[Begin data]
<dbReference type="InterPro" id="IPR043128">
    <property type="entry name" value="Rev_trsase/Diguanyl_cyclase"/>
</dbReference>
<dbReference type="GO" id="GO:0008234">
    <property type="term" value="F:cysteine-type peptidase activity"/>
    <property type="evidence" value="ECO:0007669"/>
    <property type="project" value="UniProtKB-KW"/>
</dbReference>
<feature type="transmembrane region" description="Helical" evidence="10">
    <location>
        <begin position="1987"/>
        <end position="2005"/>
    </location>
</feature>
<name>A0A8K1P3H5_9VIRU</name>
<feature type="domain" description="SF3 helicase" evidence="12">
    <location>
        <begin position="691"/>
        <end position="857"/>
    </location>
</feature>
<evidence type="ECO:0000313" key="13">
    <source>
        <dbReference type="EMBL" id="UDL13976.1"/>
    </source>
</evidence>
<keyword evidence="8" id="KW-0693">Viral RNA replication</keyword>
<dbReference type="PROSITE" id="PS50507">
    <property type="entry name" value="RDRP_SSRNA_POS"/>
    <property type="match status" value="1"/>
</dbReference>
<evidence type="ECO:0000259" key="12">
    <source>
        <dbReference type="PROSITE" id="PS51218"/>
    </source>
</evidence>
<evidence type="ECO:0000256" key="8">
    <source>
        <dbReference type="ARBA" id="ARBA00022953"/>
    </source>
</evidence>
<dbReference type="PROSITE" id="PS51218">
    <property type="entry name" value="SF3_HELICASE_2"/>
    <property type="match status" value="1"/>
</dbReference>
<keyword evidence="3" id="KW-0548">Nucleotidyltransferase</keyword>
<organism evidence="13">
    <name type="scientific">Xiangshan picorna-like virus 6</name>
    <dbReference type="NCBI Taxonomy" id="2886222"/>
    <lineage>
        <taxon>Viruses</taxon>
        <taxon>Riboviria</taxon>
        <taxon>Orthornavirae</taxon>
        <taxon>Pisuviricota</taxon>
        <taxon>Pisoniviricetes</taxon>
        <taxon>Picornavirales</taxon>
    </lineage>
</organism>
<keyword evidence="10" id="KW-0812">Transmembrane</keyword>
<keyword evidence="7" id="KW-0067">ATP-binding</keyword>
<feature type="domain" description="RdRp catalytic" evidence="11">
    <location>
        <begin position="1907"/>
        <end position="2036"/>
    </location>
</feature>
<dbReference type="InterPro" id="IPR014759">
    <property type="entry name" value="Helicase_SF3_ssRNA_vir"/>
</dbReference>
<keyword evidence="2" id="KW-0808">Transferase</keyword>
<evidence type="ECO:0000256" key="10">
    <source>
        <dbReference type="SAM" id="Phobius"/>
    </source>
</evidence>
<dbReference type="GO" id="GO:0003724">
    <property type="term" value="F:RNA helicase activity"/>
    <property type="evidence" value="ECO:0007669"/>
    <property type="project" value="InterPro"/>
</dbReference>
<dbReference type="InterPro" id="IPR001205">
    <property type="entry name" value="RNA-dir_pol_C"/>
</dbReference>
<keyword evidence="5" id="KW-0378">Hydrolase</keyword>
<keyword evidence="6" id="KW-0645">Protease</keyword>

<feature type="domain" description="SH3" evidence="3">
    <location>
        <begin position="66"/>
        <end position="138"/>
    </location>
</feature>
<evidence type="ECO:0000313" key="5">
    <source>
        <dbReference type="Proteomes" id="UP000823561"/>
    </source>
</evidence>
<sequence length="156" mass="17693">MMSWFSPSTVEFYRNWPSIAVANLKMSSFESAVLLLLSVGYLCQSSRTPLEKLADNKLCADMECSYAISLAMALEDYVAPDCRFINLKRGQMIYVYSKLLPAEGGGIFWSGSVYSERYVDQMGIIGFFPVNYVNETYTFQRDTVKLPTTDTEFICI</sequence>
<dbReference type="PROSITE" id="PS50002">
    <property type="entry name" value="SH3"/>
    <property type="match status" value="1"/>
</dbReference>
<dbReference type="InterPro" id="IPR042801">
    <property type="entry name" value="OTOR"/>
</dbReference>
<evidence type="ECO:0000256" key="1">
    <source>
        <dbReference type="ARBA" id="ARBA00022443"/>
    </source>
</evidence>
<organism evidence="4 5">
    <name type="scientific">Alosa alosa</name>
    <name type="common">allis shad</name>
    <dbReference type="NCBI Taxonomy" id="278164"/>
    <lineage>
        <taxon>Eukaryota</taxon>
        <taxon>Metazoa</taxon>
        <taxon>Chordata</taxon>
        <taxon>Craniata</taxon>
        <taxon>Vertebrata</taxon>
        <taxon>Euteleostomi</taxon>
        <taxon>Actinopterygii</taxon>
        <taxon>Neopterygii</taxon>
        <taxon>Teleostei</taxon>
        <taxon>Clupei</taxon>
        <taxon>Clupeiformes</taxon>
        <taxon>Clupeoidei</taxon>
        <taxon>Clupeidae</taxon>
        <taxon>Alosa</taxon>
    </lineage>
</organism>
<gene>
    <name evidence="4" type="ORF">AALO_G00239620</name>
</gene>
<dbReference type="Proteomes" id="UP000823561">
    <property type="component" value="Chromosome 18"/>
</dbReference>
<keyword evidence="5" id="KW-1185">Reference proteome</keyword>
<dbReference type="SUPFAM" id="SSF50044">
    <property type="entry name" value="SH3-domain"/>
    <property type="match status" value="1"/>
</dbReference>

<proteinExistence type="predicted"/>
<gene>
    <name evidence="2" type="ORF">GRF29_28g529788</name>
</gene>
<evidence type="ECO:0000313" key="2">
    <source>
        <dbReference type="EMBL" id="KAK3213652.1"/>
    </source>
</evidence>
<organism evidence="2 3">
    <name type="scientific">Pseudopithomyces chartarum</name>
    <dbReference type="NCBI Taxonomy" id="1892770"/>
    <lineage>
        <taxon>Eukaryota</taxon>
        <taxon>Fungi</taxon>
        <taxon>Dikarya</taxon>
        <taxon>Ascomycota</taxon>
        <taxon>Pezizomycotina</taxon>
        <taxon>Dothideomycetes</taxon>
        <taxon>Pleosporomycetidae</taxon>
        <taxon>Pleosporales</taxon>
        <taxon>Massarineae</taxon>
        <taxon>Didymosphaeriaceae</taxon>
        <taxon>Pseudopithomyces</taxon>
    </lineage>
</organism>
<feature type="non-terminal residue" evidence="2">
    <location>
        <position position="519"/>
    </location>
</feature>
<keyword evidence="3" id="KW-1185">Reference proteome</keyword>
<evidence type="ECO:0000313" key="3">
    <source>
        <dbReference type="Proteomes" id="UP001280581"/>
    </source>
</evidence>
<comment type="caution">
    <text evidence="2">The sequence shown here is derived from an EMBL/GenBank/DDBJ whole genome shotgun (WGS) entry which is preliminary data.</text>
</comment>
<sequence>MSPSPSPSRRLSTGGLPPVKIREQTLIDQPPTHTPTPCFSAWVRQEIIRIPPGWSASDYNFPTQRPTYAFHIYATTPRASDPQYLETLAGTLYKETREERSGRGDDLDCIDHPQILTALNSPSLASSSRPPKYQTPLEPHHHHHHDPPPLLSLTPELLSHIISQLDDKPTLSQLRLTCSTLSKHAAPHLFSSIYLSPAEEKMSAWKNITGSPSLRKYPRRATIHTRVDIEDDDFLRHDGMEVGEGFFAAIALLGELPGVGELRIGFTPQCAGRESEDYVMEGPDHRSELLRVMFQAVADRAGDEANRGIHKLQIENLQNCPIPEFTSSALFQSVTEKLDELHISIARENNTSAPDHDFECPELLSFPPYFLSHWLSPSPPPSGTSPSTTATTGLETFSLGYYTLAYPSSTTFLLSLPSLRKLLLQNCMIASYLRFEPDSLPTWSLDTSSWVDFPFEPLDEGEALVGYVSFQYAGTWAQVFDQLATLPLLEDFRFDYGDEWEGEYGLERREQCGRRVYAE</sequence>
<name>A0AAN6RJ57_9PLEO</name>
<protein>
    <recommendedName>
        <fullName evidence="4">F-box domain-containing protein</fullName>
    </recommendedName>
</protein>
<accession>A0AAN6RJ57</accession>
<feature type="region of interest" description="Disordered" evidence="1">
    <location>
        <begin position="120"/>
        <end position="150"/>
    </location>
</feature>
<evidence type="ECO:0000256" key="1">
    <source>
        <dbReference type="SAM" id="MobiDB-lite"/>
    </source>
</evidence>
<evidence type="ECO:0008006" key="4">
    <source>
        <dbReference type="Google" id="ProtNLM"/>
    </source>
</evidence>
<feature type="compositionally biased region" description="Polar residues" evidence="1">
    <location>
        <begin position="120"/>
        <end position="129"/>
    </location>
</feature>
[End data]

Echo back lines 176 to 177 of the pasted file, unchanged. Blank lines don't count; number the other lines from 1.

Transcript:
        <dbReference type="Proteomes" id="UP001280581"/>
    </source>